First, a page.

Millicent Shelton certainly has a great story. As an accomplished director, wife, mother of twins, and the first Black woman to be nominated for an Emmy in the “Outstanding Directing For A Comedy Series” category, it is surprising that her story has not been told more often.
A native of St. Louis, Missouri, Millicent’s desire to become a director became apparent while in college. While attending a film program at NYU during the summer between her sophomore and junior years at Princeton University, she not only got a peek into the industry that she would eventually become a part of, but she also experienced life at NYU where she would later attend graduate school.
1988 was when Millicent’s career really began. She landed a job working for Spike Lee as a wardrobe production assistant for “Do The Right Thing.” From there she became a production assistant for arguably the most loved sitcom of the 80s – The Cosby Show. While the show was on hiatus, Millicent decided it was time to go back to school. She shot a short film and submitted it with her application to NYU’s Tisch School of the Arts. She was accepted. While there, she created her own production company through which she directed over 100 music videos for popular ‘90s R&B and Hip Hop artists including Mary J. Blige, Heavy D, R. Kelley, and Salt n’ Pepa. Despite discouragement from NYU professors regarding her “moonlighting” work, as well as her realization that she wasn’t passionate about music videos, Millicent learned a lot from that experience: “I learned how to talk to a crew,” she said of her experience directing music videos. “Especially being a young black woman, I learned how to talk to older white guys–like a crew of 30 of them–and to get them to respect me and do what I needed them to do.”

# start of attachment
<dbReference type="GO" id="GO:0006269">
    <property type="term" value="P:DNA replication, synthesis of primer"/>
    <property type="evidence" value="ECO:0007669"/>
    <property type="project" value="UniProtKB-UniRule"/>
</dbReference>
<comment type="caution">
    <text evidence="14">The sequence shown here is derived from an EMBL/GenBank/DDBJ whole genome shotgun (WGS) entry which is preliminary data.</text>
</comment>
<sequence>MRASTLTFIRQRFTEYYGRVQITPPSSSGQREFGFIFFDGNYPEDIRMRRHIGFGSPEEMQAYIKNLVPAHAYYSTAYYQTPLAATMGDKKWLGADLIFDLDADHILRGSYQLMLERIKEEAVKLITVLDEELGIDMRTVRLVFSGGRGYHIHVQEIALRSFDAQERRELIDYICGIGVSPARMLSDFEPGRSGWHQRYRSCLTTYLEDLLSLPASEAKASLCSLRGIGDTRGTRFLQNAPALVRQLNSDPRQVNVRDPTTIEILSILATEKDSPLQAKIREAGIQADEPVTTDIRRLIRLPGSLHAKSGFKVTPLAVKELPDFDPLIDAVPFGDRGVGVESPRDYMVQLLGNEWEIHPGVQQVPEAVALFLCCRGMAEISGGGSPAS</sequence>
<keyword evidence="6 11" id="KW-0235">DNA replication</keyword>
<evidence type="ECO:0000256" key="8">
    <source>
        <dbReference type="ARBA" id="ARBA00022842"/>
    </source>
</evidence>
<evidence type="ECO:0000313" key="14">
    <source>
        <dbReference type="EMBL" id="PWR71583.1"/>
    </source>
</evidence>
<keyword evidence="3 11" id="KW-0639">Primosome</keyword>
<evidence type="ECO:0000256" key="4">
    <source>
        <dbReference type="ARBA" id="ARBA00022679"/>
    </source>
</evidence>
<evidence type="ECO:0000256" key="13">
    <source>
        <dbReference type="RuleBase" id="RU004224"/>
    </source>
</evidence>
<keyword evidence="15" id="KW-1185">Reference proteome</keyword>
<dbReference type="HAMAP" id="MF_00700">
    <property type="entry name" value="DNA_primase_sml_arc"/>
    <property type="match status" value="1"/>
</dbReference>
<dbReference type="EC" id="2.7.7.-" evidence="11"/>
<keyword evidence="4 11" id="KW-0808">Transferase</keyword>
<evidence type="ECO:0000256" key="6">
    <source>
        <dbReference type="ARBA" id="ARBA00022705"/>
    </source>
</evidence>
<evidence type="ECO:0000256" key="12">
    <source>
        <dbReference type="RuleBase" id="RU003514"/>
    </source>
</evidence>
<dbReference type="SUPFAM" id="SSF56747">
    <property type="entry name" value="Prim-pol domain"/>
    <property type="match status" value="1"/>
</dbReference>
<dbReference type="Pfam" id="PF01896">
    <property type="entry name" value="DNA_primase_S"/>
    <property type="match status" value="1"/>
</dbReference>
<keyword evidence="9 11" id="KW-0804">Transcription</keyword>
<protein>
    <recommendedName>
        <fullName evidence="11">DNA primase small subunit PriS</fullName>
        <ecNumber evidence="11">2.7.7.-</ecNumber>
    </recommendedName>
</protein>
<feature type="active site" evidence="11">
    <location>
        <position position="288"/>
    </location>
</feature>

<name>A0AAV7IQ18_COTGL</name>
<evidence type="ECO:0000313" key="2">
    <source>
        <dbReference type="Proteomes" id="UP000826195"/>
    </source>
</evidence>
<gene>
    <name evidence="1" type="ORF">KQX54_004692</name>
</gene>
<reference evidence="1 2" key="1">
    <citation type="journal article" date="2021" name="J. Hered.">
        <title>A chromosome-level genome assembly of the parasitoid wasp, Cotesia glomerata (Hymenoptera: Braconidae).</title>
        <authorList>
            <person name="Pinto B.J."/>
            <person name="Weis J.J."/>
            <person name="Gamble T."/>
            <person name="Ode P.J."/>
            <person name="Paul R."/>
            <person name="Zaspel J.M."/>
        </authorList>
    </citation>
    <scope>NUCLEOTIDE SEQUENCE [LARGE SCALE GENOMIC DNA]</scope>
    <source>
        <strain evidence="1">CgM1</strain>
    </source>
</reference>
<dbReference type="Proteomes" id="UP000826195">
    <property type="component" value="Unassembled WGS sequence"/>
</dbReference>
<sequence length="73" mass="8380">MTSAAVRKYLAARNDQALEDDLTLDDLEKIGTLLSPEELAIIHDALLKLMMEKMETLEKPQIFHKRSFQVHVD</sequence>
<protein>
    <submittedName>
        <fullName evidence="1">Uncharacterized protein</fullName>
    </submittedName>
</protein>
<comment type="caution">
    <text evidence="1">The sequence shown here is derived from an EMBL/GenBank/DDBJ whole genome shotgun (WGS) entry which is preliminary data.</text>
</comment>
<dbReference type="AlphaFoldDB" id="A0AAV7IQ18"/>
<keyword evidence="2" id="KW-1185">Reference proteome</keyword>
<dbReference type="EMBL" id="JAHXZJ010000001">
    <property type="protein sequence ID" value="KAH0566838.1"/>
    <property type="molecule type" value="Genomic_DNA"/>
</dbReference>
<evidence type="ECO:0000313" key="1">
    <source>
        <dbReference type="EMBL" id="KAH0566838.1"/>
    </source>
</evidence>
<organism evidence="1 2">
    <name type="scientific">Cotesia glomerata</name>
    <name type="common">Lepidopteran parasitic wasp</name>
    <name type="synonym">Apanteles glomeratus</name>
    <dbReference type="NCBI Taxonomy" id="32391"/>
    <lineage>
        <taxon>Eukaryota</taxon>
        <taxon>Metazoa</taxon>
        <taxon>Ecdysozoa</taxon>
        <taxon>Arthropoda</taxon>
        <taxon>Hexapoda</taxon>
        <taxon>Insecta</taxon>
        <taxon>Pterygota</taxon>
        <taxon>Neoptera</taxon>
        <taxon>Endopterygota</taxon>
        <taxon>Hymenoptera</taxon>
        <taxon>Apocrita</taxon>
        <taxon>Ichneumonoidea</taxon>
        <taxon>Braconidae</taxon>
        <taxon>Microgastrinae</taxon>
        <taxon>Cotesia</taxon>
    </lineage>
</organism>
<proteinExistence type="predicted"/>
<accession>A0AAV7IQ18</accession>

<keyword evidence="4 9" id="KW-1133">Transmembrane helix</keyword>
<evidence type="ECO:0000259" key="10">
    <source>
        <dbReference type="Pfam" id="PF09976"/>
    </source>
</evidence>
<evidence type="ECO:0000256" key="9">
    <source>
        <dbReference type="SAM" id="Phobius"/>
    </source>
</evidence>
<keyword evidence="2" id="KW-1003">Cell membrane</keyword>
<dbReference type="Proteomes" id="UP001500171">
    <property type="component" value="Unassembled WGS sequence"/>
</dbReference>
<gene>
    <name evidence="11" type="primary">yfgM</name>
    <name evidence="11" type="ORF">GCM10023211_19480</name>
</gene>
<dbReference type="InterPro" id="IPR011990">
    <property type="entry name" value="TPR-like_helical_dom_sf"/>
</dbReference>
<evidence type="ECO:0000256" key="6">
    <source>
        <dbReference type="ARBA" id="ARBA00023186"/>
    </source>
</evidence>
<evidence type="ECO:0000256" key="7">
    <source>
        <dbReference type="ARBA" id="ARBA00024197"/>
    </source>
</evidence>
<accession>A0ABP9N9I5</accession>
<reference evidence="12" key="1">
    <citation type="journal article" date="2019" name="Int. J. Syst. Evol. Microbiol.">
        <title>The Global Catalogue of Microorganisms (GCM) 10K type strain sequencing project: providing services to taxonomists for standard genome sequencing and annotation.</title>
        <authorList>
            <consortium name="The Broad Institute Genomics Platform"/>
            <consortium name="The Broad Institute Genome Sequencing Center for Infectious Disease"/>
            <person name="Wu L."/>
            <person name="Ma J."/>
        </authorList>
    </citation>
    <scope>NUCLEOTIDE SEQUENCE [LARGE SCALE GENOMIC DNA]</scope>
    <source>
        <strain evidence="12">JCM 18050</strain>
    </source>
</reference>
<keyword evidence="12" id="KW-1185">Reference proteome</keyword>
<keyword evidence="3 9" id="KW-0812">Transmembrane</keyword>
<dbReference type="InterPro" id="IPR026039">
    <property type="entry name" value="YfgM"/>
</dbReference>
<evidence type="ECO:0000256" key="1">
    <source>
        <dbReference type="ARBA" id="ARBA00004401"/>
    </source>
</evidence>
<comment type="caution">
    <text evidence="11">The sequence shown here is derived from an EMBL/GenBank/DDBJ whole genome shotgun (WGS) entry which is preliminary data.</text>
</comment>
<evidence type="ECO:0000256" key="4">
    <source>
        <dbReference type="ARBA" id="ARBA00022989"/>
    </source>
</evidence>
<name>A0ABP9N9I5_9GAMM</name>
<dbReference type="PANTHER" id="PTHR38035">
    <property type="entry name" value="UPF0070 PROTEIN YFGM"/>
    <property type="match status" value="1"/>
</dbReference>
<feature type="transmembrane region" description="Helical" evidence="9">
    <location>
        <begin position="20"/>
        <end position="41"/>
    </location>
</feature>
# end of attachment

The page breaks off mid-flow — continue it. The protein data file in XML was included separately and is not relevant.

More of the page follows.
In 1998, at 31 years old, Millicent made her writer/director silver screen debut with the movie, Ride, starring Malik Yoba and Guy Torrey. Though she was not satisfied with the end product, she continued to work hard and persevere. Over the next decade she directed television shows for numerous hit series including “Saving Grace,” “”Everybody Hates Chris,” “My Name Is Earl,” “The Bernie Mac Show,” “Girlfriends” and “30 Rock.” One of her latest projects is the upcoming “Cougar Town” starring Courteney Cox.
Millicent’s tremendous work has made her a trailblazer in the industry. Not only was she the first Black woman to be nominated for an Emmy in the “Outstanding Directing For A Comedy Series” for her work on “30 Rock,” but she also was the first woman of color to be elected as an Alternate to the Directors Guild of America (DGA) National Board of Directors. She also has received an NAACP Image Award for Outstanding Directing in a Comedy Series for her work on “The Bernie Mac Show.”
“I always believed my mother who said I could do whatever I wanted as long as I believed and worked hard enough.” It’s clear that her hard work has paid off.